Collections.singletonMap("number",numberFormatter);

     l.setText(
       MessageFormatter.create( 
         data::get, formatters::get ).apply(message) );
   }
}

So you notice we are not using indices like in MessageFormat but a key and the other difference is that you are free to add formatters as you need them to do more complex things.

Let the 3 APIs work together for the common good

So while the APIs alone already provide some benefits over the lower level JDK APIs their real power can be seen when you let them work together.

If we come back to our initial AbstractTextRegistry stuff we often have stored in our translation texts something like this:

# ...
myAmountMessage = The final amount is ${amount,number,#,##0.00}

which results in another field in MyMessages

public class MyMessages {
  // ...
  public String myAmountMessage;
}

and 3! more methods in MyMessagesRegistry

@Creatable
public class MyMessagesRegistry {
  // ...
  public String myAmountMessage() {
    return getMessages().myAmountMessage;
  }

  @Inject
  NumberFormatter numberFormatter;

  public String myAmountMessage(Number amount) {
     Map<String,Object> data = 
       Collections.singletonMap("amount", amount);
     Map<String,Formatter<?>> formatters = 
       Collections.singletonMap("number",numberFormatter);
     return MessageFormatter.create( 
         data::get, formatters::get ).apply(myAmountMessage());
  }

  public Supplier<String> myAmountMessage_supplier(Number amount) {
    return () -> myAmountMessage(amount);
  }
}

which result in your UI code looking like this

public class MyUIPart {
   @Inject
   MyMessagesRegistry r;
   
   @PostConstruct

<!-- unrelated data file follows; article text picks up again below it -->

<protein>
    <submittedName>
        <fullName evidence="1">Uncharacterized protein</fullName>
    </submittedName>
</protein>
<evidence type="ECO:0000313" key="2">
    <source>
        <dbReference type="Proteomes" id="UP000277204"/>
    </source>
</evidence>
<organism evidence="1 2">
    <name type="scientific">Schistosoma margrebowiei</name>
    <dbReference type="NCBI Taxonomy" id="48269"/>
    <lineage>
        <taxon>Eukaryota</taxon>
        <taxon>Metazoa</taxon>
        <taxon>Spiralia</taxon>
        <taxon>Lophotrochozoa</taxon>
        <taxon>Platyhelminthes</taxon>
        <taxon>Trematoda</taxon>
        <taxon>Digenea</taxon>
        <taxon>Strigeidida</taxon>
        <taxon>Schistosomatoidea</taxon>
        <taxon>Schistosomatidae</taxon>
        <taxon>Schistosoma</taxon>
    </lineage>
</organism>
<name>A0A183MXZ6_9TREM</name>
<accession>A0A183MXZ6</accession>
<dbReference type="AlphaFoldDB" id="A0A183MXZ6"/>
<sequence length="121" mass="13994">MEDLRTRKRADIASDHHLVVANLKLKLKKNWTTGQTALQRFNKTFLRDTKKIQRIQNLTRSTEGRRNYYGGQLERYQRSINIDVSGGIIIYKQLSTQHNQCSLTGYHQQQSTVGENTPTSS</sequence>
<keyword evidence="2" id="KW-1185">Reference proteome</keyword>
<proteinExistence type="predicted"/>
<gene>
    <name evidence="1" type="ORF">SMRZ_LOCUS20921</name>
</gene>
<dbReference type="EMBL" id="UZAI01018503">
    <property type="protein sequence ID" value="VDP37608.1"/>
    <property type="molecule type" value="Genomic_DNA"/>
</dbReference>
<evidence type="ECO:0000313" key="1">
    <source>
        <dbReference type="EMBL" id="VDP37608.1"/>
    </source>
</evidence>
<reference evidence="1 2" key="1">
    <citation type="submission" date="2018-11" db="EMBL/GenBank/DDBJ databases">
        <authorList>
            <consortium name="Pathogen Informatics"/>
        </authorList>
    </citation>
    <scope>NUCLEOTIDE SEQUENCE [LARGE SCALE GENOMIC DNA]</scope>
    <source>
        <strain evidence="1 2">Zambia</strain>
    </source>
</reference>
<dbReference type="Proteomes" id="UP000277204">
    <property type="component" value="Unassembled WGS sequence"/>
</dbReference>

public void createUI(BorderPane p) {
     Label l = new Label();
     r.register(l::setText, r.myAmountMessage_supplier(20_000));
   }
}

That’s it for the first runtime feature, the next blog post will show you how you can make Eclipse generate all the localization artifacts for you from a single resource instead of writing them by hand.

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6 Responses to e(fx)clipse 1.1 – New features – Improved internationalization support

  1. WhoCares says:

    Hi Tom,

    looks like a nice idea and many thanks for the great JavaFX tooling.

    Regards
    WhoCares

    P.S.: A small Copy&Paste error in the last example I guess:

    public String myAmountMessage(Number amount) {
    Map data =
    Collections.singletonMap(“amount”, 20_000);
    Map<String,Formatter> formatters =
    Collections.singletonMap(“number”,numberFormatter);
    return MessageFormatter.create(
    data::get, formatters::get ).apply(myAmountMessage());
    }

    would work better if it is changed to:

    public String myAmountMessage(Number amount) {
    Map data =

    Collections.singletonMap(“amount”, amount); // <<< to have a dynamic value.

    Map<String,Formatter> formatters =
    Collections.singletonMap(“number”,numberFormatter);
    return MessageFormatter.create(
    data::get, formatters::get ).apply(myAmountMessage());
    }

  2. Pingback: e(fx)clipse 1.1 – New features – Improved internationalization support – tooling | Tomsondev Blog

  3. Pingback: e(fx)clipse 1.1.0 released | Tomsondev Blog